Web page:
the rest of my life,” says Espiritu. “That sacrifice inspires me to keep working hard.”

Whether on the tennis court or in life, prayer remains a cornerstone for Espiritu.

“Prayer gives you that calming effect,” says Espiritu, “and a reminder that God is always by your side.”


In the final National Signing Day of the 2018-19 school year held last month, both Santa Margarita Catholic High School and Servite High School saw several athletes commit to continuing their athletic careers in college. 

Santa Margarita celebrated six student athletes who committed to college athletic programs. 

From the Eagles track and field team, Kyle Hastings will be continuing his running career at the University of California, San Diego. A four-year varsity athlete and captain this year, Hastings holds the school records in the 4×100-meter and 4×200-meter relays.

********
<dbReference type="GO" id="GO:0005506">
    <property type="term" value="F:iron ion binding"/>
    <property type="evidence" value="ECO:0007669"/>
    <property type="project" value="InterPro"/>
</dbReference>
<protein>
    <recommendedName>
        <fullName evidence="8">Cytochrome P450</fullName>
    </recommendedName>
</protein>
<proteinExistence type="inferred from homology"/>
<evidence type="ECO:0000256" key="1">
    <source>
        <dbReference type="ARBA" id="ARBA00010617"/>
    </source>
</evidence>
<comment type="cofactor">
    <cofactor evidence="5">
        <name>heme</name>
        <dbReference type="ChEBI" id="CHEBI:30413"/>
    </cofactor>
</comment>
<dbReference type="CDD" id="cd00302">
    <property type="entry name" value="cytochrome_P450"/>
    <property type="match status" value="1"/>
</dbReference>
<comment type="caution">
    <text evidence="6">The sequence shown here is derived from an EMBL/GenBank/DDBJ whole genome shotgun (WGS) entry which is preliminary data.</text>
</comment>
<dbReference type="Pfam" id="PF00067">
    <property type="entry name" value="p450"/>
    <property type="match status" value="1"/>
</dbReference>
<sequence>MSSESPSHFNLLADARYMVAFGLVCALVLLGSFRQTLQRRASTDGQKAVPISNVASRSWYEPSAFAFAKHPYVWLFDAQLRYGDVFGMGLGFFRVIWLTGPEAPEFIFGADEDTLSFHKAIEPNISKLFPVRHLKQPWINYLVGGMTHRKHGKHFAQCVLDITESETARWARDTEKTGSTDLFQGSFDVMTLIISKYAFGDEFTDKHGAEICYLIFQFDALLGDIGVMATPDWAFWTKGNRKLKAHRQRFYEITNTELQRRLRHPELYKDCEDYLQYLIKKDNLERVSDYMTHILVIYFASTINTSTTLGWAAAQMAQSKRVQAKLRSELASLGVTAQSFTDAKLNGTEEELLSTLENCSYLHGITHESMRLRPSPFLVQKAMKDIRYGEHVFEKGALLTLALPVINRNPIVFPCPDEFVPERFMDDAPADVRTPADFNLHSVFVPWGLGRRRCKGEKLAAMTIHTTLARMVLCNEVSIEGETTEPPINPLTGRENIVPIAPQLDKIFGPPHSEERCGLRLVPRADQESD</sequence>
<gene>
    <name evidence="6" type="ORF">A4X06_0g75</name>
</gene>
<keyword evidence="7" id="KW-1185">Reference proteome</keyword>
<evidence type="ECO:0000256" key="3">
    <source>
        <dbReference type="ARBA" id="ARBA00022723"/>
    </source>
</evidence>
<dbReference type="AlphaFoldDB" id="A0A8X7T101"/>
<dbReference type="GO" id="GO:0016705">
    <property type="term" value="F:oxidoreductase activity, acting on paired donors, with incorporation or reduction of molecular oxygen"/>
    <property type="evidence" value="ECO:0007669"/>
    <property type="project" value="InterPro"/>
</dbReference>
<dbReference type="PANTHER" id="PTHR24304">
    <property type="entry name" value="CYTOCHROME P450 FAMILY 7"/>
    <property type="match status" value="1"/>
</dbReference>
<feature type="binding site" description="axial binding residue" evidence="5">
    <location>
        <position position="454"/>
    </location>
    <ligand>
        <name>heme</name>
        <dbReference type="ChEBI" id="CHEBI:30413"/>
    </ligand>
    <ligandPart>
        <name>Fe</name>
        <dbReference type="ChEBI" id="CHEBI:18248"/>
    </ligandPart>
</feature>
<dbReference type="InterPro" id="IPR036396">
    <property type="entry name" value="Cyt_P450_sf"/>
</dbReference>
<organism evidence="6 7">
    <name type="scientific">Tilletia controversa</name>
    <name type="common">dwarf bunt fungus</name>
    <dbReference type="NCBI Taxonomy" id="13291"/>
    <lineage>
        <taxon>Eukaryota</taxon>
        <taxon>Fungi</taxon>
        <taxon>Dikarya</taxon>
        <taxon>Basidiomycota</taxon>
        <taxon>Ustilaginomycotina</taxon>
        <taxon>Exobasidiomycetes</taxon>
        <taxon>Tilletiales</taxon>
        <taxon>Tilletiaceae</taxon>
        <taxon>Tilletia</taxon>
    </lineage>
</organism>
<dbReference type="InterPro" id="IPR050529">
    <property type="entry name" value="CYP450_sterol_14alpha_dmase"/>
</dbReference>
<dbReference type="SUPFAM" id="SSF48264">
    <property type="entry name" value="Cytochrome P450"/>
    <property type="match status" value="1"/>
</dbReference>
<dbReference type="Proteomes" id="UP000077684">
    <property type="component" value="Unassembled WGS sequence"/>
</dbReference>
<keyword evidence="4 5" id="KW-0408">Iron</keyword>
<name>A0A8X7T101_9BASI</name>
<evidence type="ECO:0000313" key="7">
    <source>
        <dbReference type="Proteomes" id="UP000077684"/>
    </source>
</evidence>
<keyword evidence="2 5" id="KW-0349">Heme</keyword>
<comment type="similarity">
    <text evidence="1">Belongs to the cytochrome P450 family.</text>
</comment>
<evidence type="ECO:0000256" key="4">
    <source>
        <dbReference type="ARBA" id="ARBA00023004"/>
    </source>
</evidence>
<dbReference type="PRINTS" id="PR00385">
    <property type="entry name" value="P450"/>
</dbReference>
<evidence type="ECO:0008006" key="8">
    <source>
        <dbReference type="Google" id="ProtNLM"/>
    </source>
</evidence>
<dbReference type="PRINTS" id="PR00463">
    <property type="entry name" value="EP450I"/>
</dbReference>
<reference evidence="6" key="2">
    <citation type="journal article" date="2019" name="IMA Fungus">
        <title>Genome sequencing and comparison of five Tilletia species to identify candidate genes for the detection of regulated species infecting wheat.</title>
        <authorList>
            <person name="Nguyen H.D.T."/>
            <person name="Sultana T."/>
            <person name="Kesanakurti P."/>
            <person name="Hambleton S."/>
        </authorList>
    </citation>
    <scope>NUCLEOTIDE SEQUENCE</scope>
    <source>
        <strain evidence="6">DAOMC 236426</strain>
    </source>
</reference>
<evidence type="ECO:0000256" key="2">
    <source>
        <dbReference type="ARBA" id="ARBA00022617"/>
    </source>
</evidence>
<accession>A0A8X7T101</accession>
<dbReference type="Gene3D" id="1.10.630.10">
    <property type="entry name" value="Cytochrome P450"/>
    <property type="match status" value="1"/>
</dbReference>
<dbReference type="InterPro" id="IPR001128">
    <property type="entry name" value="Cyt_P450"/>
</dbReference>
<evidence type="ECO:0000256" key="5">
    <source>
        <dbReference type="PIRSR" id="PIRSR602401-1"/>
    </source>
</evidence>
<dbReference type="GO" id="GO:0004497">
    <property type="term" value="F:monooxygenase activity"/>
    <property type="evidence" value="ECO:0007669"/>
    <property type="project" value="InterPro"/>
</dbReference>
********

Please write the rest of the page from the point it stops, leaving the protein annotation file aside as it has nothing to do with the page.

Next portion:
A two-year varsity starter, team captain and outside hitter for the Santa Margarita girls volleyball team, Taylor Heberle has committed to Kent State University. As a junior, Heberle was a member of the Eagles Division 1 CIF-SS and California State championship team. 

Also from the Eagles girls volleyball team, Grace Dennis has committed to Wesleyan University. A four-year member of Santa Margarita’s girls volleyball program, Dennis is also a member of National Honor Society and California Scholarship Federation. 

From the Eagles’ pool, swimmer Jack Forsythe is headed to the University of Redlands. The freestyle sprinter is a school record holder in the 6×50-yard freestyle relay and the 4×50-yard medley relay. He is also a National Interscholastic Swimming Coaches Association (NISCA) Academic All-American.